- Archer J, Archer D (2002). "Oral contraceptive efficacy and antibiotic interaction: a myth debunked". J Am Acad Dermatol 46 (6): 917–23. doi:10.1067/mjd.2002.120448. PMID 12063491.
- Dickinson B, Altman R, Nielsen N, Sterling M (2001). "Drug interactions between oral contraceptives and antibiotics". Obstet Gynecol 98 (5 Pt 1): 853–60. doi:10.1016/S0029-7844(01)01532-0. PMID 11704183.
- DeRossi S, Hersh E (2002). "Antibiotics and oral contraceptives". Dent Clin North Am 46 (4): 653–64. doi:10.1016/S0011-8532(02)00017-4. PMID 12436822.
- Serfaty, D. (1992). "Medical aspects of oral contraceptive discontinuation". Advances in Contraception 8: 21. doi:10.1007/BF01849448.
Sanders, Stephanie A; Graham, Cynthia A; Bass, Jennifer L; Bancroft, John (2001). "A prospective study of the effects of oral contraceptives on sexuality and well-being and their relationship to discontinuation". Contraception 64 (1): 51–8. doi:10.1016/S0010-7824(01)00218-9. PMID 11535214.
- Yolton, DP; Yolton, RL; López, R; Bogner, B; Stevens, R; Rao, D (1994). "The effects of gender and birth control pill use on spontaneous blink rates". Journal of the American Optometric Association 65 (11): 763–70. PMID 7822673.
- Huber, Johannes C; Bentz, Eva-Katrin; Ott, Johannes; Tempfer, Clemens B (2008). "Non-contraceptive benefits of oral contraceptives". Expert Opinion on Pharmacotherapy 9 (13): 2317–25. doi:10.1517/14656522.214.171.1247. PMID 18710356.
- Nelson, Randy J. (2005). An introduction to behavioral endocrinology (3rd ed.). Sunderland, Mass: Sinauer Associates. ISBN 978-0-87893-617-5.[page needed]
- Vo, Christine; Carney, Michael E. (2007). "Ovarian Cancer Hormonal and Environmental Risk Effect". Obstetrics and Gynecology Clinics of North America 34 (4): 687–700, viii. doi:10.1016/j.ogc.2007.09.008. PMID 18061864.
- Bandera, CA (2005). "Advances in the understanding of risk factors for ovarian cancer". The Journal of reproductive medicine 50 (6): 399–406. PMID 16050564.
- Crooks, Robert L. and Karla Baur (2005). Our Sexuality. Belmont, CA: Thomson Wadsworth. ISBN 0-534-65176-3.[page needed]
- WHO (2005). Decision-Making Tool for Family Planning Clients and Providers Appendix 10: Myths about contraception
- Holck, Susan. "Contraceptive Safety". Special Challenges in Third World Women's Health. 1989 Annual Meeting of the American Public Health Association. Retrieved 2006-10-07.
- Blanco-Molina, Ángeles; Monreal, Manuel (2010). "Venous thromboembolism in women taking hormonal contraceptives". Expert Review of Cardiovascular Therapy 8 (2): 211–5. doi:10.1586/erc.09.175. PMID 20136607.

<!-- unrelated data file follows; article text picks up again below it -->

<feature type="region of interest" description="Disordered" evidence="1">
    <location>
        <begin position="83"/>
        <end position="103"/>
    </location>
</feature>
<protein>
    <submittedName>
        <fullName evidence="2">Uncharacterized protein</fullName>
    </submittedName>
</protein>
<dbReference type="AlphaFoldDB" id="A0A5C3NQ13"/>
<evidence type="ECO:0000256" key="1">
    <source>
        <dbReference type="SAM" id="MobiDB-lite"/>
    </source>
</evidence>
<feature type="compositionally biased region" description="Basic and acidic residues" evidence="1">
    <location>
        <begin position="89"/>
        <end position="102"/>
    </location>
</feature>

- Rang, Humphrey P.; Dale, Maureen M.; Ritter, James M.; Flower, Rod J.; Henderson, Graeme (2012). "The reproductive system". Rang and Dale's pharmacology (7th ed.). Edinburgh: Elsevier/Churchill Livingstone. p. 426. ISBN 978-0-7020-3471-8.
- Eichinger, S.; Evers, J. L. H.; Glasier, A.; La Vecchia, C.; Martinelli, I.; Skouby, S.; Somigliana, E.; Baird, D. T.; Benagiano, G.; Crosignani, P. G.; Gianaroli, L.; Negri, E.; Volpe, A.; Glasier, A.; Crosignani, P. G. (2013). "Venous thromboembolism in women: A specific reproductive health risk". Human Reproduction Update 19 (5): 471–482. doi:10.1093/humupd/dmt028. PMID 23825156.
- Lidegaard, O.; Milsom, Geirsson, Skjeldestad (2012). "Hormonal Contraception and venous thromboembolism". Acta Obstetricia et Gynecologica Scandinavica 91: 796–788. doi:10.1111/j.1600-0412.2012.01444.x.
- Dunn, N (Apr 21, 2011). "The risk of deep venous thrombosis with oral contraceptives containing drospirenone.". BMJ (Clinical research ed.) 342: d2519. doi:10.1136/bmj.d2519. PMID 21511807.
- "Highlights of Prescribing Information for Yasmin". FDA.
- Cibula, D.; Gompel, A.; Mueck, A. O.; La Vecchia, C.; Hannaford, P. C.; Skouby, S. O.; Zikan, M.; Dusek, L. (2010). "Hormonal contraception and risk of cancer". Human Reproduction Update 16 (6): 631–650. doi:10.1093/humupd/dmq022. PMID 20543200.
- Senn, Hansjörg; Kapp, Ursula (2007). "Prevention and early detection of ovarian cancer: mission impossible?". Recent Results Cancer Res. Recent Results in Cancer Research 174: 91–100. doi:10.1007/978-3-540-37696-5_9. ISBN 978-3-540-37695-8. PMID 17302189.
- Vessey, Martin; Yeates, David; Flynn, Susan (September 2010). "Factors affecting mortality in a large cohort study with special reference to oral contraceptive use". Contraception 82 (3): 221–229. doi:10.1016/j.contraception.2010.04.006. PMID 20705149.
- FPA (April 2005). "The combined pill - Are there any risks?". Family Planning Association (UK). Archived from the original on 2007-02-08. Retrieved 2007-01-08.
- Westhoff, Carolyn L. (1996). "Oral contraceptives and venous thromboembolism: Should epidemiologic associations drive clinical decision making?". Contraception 54 (1): 1–3. doi:10.1016/0010-7824(96)00111-4. PMID 8804800.
- Plu-Bureau, G; Lê, MG (1997). "Oral contraception and the risk of breast cancer". Contraception, fertilite, sexualite (1992) 25 (4): 301–5. PMID 9229520. - pooled re-analysis of original data from 54 studies representing about 90% of the published epidemiological studies, prior to introduction of third generation pills.